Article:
Blackhawks News

Chicago Blackhawks’ Erik Gustafsson Shows Promise

By Nick Heupel
Jan 26, 2016; Raleigh, NC, USA; Chicago Blackhawks defensemen Erik Gustafsson (52) skates with the puck against the Carolina Hurricanes at PNC Arena. The Carolina Hurricanes defeated the Chicago Blackhawks 5-0. Mandatory Credit: James Guillory-USA TODAY Sports
Jan 26, 2016; Raleigh, NC, USA; Chicago Blackhawks defensemen Erik Gustafsson (52) skates with the puck against the Carolina Hurricanes at PNC Arena. The Carolina Hurricanes defeated the Chicago Blackhawks 5-0. Mandatory Credit: James Guillory-USA TODAY Sports /
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Chicago Blackhawks defenseman Erik Gustafsson is having a great rookie season in the NHL, though few have noticed. That could be a blessing for the 24-year-old from Sweden. Over the course of the season, Gustafsson has been called up from Rockford twice. He has played 33 games in a Blackhawks sweater this season, and, playing outside of the spotlight, Gustafsson has been able to focus on his game without the extra pressure from fans and the media.

It can be a difficult transition for young players coming from the European leagues to the NHL, and many players struggle in their first year to adjust to the different flow, pace and style of play featured at the NHL level. Gustafsson has succeeded in impressing the Blackhawks’ coaching staff, and he has proven that he belongs in the starting lineup on one of the most competitive rosters in hockey.

Coach Joel Quenneville is not shy regarding lineup changes. He wants to win, and he is going to play the guys who help him and his team win. When Gustafsson was given the opportunity to play alongside star defenseman Brent Seabrook, he took advantage. In his first 10 games, Gustafsson recorded four assists and a plus/minus rating of 7 — he was on the ice for 12 Blackhawks goals.

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Credit: Dennis Wierzbicki-USA TODAY Sports /

Defensively in his first 10 games, Gustafsson blocked eight shots and pinned 13 hits on opponents. In comparison, by that point in the season, Niklas Hjalmarsson had recorded 17 hits in 41 games, and Trevor van Riemsdyk had accumulated 23 hits in 41 games. Since then, Gustafsson has continued to contribute on both sides of the ice. He currently stands with 12 assists in 33 games, with a plus/minus rating of 9.

Gustafsson’s success is partially due to the fact that his style of play fits with Chicago’s team strategy and overall game. He plays patient defense, always looking to break up plays and force turnovers. He likes to create chances on the rush by passing or carrying the puck out of the defensive zone. In the offensive zone, he is persistent — unafraid to shoot, comfortable holding the puck at the point, and incredibly cool when slinging the puck around to teammates, searching for the goal.

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The Blackhawks play a fast, highly skilled game that focuses on quick transitions out of the defensive end, through neutral ice and into enemy territory. Once they’re on the offensive, the ’Hawks cycle the puck; skate, distribute and shoot. Gustafsson is the perfect fit for this type of system, and the Blackhawks’ coaching staff recognizes that. Coach Quenneville praises Gustafsson for his composure, his ability to move the puck and for his attacking mentality. The coaches trust Gustafsson’s ability to create, and they show their confidence in him by giving him opportunities on the powerplay — opportunities that rarely fall to rookie defensemen.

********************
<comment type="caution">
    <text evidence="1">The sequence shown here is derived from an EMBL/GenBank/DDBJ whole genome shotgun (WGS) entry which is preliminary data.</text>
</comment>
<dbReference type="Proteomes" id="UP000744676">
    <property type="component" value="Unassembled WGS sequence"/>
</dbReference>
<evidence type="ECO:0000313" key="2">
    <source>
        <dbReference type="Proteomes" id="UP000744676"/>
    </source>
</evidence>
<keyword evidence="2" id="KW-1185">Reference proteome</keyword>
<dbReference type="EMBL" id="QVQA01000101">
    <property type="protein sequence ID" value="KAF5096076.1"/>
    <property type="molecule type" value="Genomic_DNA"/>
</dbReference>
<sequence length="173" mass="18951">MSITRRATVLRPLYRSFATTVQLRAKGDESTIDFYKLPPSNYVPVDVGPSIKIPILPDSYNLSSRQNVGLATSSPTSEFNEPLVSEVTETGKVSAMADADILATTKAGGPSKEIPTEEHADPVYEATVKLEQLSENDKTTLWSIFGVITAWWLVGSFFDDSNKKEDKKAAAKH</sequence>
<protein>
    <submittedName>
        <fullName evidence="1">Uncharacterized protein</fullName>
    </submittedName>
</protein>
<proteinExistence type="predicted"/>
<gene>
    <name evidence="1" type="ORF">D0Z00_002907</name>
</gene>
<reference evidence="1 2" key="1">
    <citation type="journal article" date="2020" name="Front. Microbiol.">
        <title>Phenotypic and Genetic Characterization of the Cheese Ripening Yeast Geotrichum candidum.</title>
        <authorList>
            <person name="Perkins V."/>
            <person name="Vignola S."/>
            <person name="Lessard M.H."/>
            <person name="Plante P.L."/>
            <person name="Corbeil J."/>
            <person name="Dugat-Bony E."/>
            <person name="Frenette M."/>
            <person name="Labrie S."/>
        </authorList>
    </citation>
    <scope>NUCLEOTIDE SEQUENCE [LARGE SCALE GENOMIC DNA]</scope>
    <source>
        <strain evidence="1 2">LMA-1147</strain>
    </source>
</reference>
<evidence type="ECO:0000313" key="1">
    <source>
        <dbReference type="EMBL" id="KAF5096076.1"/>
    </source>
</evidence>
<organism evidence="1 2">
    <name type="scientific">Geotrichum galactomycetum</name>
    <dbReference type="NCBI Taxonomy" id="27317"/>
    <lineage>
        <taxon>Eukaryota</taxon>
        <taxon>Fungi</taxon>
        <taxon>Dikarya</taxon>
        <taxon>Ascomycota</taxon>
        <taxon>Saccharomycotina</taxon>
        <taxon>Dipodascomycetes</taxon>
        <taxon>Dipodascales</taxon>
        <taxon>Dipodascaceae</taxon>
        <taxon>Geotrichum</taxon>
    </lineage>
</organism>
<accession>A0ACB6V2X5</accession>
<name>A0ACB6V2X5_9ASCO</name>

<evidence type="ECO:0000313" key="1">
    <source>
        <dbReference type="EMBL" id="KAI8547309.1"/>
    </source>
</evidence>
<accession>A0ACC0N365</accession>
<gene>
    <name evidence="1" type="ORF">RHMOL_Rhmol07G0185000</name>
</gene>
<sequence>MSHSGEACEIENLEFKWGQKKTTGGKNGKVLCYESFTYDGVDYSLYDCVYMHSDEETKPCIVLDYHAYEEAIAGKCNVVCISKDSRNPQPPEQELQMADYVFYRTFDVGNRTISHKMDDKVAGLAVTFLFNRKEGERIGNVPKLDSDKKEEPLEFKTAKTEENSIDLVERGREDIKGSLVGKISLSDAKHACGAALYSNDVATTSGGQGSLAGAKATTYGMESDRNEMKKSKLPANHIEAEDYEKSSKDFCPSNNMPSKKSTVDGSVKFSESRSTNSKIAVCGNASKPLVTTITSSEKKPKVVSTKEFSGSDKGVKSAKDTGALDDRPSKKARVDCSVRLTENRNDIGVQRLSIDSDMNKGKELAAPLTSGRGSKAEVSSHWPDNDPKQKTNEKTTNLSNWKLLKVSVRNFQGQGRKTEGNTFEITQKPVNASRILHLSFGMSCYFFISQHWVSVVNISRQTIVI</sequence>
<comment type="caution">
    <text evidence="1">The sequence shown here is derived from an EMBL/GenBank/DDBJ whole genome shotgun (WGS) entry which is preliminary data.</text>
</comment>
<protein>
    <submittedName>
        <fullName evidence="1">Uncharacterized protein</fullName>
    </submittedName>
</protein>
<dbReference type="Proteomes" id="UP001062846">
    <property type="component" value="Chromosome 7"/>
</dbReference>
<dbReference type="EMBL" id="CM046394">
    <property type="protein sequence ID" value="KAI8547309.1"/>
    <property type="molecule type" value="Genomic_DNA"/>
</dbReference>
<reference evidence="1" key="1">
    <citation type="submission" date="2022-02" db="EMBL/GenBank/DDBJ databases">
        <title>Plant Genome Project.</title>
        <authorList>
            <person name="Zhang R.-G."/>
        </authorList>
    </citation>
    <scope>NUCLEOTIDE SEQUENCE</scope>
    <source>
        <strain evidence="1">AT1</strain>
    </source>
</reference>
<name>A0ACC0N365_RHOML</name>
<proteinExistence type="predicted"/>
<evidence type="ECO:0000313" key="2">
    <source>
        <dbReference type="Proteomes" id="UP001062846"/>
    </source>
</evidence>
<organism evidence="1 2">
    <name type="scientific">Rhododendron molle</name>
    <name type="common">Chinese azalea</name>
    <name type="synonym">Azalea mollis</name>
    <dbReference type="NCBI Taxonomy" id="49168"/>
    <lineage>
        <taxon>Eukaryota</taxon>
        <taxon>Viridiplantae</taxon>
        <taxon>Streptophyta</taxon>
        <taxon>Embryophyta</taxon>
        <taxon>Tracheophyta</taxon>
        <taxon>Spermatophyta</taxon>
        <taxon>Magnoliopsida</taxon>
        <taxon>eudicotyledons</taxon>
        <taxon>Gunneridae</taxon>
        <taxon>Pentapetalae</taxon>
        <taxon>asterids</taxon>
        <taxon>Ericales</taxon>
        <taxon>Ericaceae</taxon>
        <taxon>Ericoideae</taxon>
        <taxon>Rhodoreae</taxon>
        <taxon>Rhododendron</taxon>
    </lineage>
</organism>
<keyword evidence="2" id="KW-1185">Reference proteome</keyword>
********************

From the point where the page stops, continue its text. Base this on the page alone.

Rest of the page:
The way that Gustafsson has been playing this season, he should be dressing to play every game, but instead he’s stuck in rotation with Michal Rozsival and Christian Ehrhoff. The Blackhawks have gone for a dive recently, dropping big games and losing by big margins. It has been messy following the trade deadline as the coaching staff has been tooling around with the lineup, trying to find the winning chemistry. And while Gustafsson has played in three of the past five games, including a win against Detroit, he needs to continue to get out on the ice, night after night.

He is still contributing offensively — he scored an assist during the recent loss to the L.A. Kings — and if he continues to play, he will continue to continue adjusting to the NHL level, improve and build confidence for himself. Trevor Daley turned out to be a dud on defense, but if Gustafsson gets his legs under him and hits a hot streak, he could fill the role that Daley was supposed to have: that of an offensive D-man who conducts the play both in transition and inside the attacking zone. With the playoffs ahead, the Blackhawks need to collect some wins, and Gustafsson can help them do just that. All the coaching staff has to do is put him on the ice.

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Looking forward to the playoffs, the Blackhawks’ bench will be stacked with seasoned defensemen, most of whom have chased the Stanley Cup on multiple, deep playoff hunts. Veterans are always key players during the playoffs. They bring confidence and composure, as well as discipline. But then, to win the Stanley Cup, a team needs that fire — that inextinguishable desire to win. Young guys bring the spark. They are the fuel that keeps the fire burning. This is a key reason the team needs to play Gustafsson in the playoffs. He’s a young guy with a lot to prove, chasing down a childhood dream, and he’ll play like hell. Who knows, he could be a touch of lightning, the heart paddles of Chicago’s 2016 playoff run. Let’s get him skating.

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